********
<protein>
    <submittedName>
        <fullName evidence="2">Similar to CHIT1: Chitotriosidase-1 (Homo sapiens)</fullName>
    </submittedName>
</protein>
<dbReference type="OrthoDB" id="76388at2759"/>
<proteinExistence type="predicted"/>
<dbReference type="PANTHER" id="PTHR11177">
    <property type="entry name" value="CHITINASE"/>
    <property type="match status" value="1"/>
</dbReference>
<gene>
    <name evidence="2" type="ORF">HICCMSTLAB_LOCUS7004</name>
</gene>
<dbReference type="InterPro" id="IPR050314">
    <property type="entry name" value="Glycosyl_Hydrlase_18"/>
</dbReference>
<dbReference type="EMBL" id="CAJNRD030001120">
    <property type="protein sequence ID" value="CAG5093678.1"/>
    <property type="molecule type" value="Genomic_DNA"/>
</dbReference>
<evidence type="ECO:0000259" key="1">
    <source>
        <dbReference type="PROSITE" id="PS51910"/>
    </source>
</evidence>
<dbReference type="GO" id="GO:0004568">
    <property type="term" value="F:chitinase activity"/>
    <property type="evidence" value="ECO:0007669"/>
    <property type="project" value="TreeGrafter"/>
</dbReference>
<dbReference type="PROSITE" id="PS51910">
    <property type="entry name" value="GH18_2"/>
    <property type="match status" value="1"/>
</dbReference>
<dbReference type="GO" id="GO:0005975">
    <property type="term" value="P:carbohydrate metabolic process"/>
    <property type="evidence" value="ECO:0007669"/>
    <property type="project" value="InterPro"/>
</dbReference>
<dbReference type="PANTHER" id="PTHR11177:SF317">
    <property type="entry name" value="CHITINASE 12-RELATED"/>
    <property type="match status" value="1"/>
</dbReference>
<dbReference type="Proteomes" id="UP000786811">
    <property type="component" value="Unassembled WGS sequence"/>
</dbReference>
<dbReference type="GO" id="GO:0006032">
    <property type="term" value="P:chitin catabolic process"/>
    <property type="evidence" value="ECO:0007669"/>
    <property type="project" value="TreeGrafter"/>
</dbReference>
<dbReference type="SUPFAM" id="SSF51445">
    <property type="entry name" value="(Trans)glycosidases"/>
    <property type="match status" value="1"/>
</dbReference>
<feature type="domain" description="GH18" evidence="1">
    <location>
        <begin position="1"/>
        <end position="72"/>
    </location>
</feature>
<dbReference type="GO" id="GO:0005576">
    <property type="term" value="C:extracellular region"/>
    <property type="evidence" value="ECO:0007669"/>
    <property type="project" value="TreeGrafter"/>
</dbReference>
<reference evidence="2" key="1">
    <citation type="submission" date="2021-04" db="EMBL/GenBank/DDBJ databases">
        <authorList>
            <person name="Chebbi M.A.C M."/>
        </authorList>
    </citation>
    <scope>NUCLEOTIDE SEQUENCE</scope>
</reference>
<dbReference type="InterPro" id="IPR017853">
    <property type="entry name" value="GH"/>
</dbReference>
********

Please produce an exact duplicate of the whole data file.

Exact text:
<protein>
    <submittedName>
        <fullName evidence="2">Similar to CHIT1: Chitotriosidase-1 (Homo sapiens)</fullName>
    </submittedName>
</protein>
<dbReference type="OrthoDB" id="76388at2759"/>
<proteinExistence type="predicted"/>
<dbReference type="PANTHER" id="PTHR11177">
    <property type="entry name" value="CHITINASE"/>
    <property type="match status" value="1"/>
</dbReference>
<gene>
    <name evidence="2" type="ORF">HICCMSTLAB_LOCUS7004</name>
</gene>
<dbReference type="InterPro" id="IPR050314">
    <property type="entry name" value="Glycosyl_Hydrlase_18"/>
</dbReference>
<dbReference type="EMBL" id="CAJNRD030001120">
    <property type="protein sequence ID" value="CAG5093678.1"/>
    <property type="molecule type" value="Genomic_DNA"/>
</dbReference>
<evidence type="ECO:0000259" key="1">
    <source>
        <dbReference type="PROSITE" id="PS51910"/>
    </source>
</evidence>
<dbReference type="GO" id="GO:0004568">
    <property type="term" value="F:chitinase activity"/>
    <property type="evidence" value="ECO:0007669"/>
    <property type="project" value="TreeGrafter"/>
</dbReference>
<dbReference type="PROSITE" id="PS51910">
    <property type="entry name" value="GH18_2"/>
    <property type="match status" value="1"/>
</dbReference>
<dbReference type="GO" id="GO:0005975">
    <property type="term" value="P:carbohydrate metabolic process"/>
    <property type="evidence" value="ECO:0007669"/>
    <property type="project" value="InterPro"/>
</dbReference>
<dbReference type="PANTHER" id="PTHR11177:SF317">
    <property type="entry name" value="CHITINASE 12-RELATED"/>
    <property type="match status" value="1"/>
</dbReference>
<dbReference type="Proteomes" id="UP000786811">
    <property type="component" value="Unassembled WGS sequence"/>
</dbReference>
<dbReference type="GO" id="GO:0006032">
    <property type="term" value="P:chitin catabolic process"/>
    <property type="evidence" value="ECO:0007669"/>
    <property type="project" value="TreeGrafter"/>
</dbReference>
<dbReference type="SUPFAM" id="SSF51445">
    <property type="entry name" value="(Trans)glycosidases"/>
    <property type="match status" value="1"/>
</dbReference>
<feature type="domain" description="GH18" evidence="1">
    <location>
        <begin position="1"/>
        <end position="72"/>
    </location>
</feature>
<dbReference type="GO" id="GO:0005576">
    <property type="term" value="C:extracellular region"/>
    <property type="evidence" value="ECO:0007669"/>
    <property type="project" value="TreeGrafter"/>
</dbReference>
<reference evidence="2" key="1">
    <citation type="submission" date="2021-04" db="EMBL/GenBank/DDBJ databases">
        <authorList>
            <person name="Chebbi M.A.C M."/>
        </authorList>
    </citation>
    <scope>NUCLEOTIDE SEQUENCE</scope>
</reference>
<dbReference type="InterPro" id="IPR017853">
    <property type="entry name" value="GH"/>
</dbReference>